Code is everywhere. It runs our cars. It makes our Apple TVs work. It gives criminals full access to our hard-earned money. And it's a good bet that the world is going to need MORE code, not LESS code 10 years from now. And 20. And 30. And 40. Water to a thirsty, motley crowd.
Coders are the hard-working boys and girls who turn fanciful ideas into reality by writing software. The products written by coders form the backbone of our modern economy. Businesses in the software domain have also been responsible for having created the fortunes of modern America. Think: Bill Gates (Microsoft), Larry Ellison (Oracle), Jeff Bezos (Amazon.com), Larry Page and Sergey Brin (Google), and Mark Zuckerberg (Facebook), among many, many others.
So…what do we mean by "code" or "coder"? Well, like everything else, there is a hierarchy, and software coding as a career has been around since computers proliferated in the 1960s and beyond. In 1962, there was no real "Internet"—if you wanted to code, you worked for the government in one form or another. (Back then, you could have worked for what is today, more or less, AT&T and coded their billing and back office infrastructure. Ooh fun.)
With the advent of the Internet and easier-to-use software publishing tools, a project that in 1990 took 187 people working two years to execute, can be done today by three people in a few months. And here's where the "hierarchy" comes in.
There are generic coder, that is, hobby housewives who want the ultimate web page to show off their pasta sauce recipes. They code in a form called HTML, or hyper text mark-up language, which is really just a set of rules for formatting a page. You need a bracket here, a "< b >" sign there to bold this text and a "< /b >" sign there to stop bolding text. Very simple "code." But there's lots of demand for web pages out there and almost always a job if you want to do more than code as a hobby. ("Jobby"?)
Then there are coders who actually write real code. They write in languages where they can build systems instead of pages. That'd be languages like C++, Java, and other flavors where they know the basic building blocks for how projects run, how pages are assessed by Google for keyword pickup, how servers…serve, how credit card companies plug in to websites, and 50 other things.
Coding in a real language requires schooling to perform even reasonably well. Those who weren't trained in school produce what is commonly called "spaghetti code," meaning that the program flow is much like that of a tangled bowl of spaghetti. Spaghetti code is hard to follow by other coders and "doesn't scale" because it doesn't follow the deeper, more complex mathematical laws that govern the physics above computers. Which brings us to our "top" level of hierarchy in coders—database coders. Or, rather, those who are qualified to touch the central core of computer code that governs a website or series of websites. In order to scale as that kind of coder, you usually need to have dropped out of a PhD program (yeah, that's a Silicon Valley joke—the best coders don't seem to stay in school long enough for the sheepskin because leaving is too lucrative).
If you know the deep math rules, you probably also understand enough about the physics of how computer data is stored, retrieved, promulgated, diagnosed, and curated so that as you build new elements of the website/database/whatever, you can think through the ramifications that may affect other parts of the network. An unschooled cover might lack the depth of understanding to foresee such an array of problems.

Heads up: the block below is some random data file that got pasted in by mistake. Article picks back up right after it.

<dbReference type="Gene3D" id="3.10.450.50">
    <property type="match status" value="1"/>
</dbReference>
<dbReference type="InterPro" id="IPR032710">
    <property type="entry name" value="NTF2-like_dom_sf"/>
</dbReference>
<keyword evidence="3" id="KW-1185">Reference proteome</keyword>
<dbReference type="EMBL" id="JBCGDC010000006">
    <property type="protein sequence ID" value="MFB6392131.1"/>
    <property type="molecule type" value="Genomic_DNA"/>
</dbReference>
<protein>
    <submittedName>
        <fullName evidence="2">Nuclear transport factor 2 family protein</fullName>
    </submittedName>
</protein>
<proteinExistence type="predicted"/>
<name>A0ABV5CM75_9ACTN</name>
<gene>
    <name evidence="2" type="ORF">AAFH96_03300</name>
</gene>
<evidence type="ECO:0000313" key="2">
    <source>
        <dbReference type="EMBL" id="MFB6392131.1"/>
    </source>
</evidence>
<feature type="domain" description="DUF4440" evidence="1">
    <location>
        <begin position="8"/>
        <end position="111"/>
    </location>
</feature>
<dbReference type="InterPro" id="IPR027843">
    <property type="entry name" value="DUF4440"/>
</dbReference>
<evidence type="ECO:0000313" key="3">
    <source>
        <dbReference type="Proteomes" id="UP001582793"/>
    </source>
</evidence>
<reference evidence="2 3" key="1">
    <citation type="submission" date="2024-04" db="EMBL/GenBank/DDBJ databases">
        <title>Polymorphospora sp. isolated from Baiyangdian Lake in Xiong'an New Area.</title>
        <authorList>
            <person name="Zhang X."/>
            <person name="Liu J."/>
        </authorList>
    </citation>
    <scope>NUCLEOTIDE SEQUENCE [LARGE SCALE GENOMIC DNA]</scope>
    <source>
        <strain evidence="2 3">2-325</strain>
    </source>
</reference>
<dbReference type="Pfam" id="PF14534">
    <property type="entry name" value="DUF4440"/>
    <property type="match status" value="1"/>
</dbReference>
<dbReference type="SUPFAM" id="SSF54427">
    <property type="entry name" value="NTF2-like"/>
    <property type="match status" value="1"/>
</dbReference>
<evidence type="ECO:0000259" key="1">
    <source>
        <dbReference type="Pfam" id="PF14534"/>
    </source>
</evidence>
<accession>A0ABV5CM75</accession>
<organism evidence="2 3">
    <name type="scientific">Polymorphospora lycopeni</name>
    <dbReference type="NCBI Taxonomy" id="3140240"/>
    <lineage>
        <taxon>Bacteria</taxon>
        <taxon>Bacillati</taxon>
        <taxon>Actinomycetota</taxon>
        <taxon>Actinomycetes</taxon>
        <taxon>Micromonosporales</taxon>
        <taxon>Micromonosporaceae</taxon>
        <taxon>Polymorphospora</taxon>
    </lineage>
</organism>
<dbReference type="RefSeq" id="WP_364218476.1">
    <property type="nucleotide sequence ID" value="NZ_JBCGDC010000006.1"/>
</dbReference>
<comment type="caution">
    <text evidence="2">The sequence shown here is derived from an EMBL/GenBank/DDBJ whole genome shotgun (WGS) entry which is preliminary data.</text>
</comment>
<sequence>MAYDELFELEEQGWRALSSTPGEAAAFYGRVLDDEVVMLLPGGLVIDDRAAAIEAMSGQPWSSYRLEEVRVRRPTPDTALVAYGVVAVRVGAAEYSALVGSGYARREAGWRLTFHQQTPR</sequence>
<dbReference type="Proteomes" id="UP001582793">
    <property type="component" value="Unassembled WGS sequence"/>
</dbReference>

What kind of person goes through all of this hassle to put together such labyrinths? Well, good coders have the ability to focus on the job at hand to the exclusion of everything else. Sure, your co-workers might be playing foosball in the lounge or hosting a Wii tennis tournament, but you however, have code to produce, and produce it you will.
Excellent coders are creative to boot. They can think outside ofthe box, which enables them to manipulate code in ways that others, perhaps even their bosses, may not have considered. Coders can take constructive criticism from their colleagues and bosses—and dish it out—too.
Finally, if you want to be the kind of coder who creates a product or founds a company that ends up being worth a fortune, you need to be able to have vision for solving difficult problems that people care about—before anyone else does. Coder billionaires didn't make their piles by sitting in cubicles, working 9 to 5 every day for The Man. They took risk,s rolled the dice to create dog food—and the dogs ate.
There are lots of perks to coding. The pay is pretty darn amazing, and many software companies don't scrimp on the benefits (free food, free drink, team-building trips to Napa, etc.). There's always the potential that your company stock options will make you rich. Many startups also allow their coders a lot of leeway in terms of work start and end times and telecommuting.
If you lean toward nerdiness, you will likely find yourself right at home with your fellow coders. Discussions about Diplomacy and Civilization V are always welcome. The guy who gets a tattoo of Euler's theorem on his right bicep is an object of admiration rather than derision.
There are, however, some downsides to a career in coding. It can be difficult to have a social life if you have to spend long hours in the office, staring at a computer screen. There is always the possibility that your company may disappear between from day to the next. Perhaps most importantly, chances are good that you will, at some point, find yourself sitting next to a guy who not only doesn't shower regularly, but who has never heard of deodorant and wouldn't know what to do with a washing machine if his life depended on its proper use—or use at all.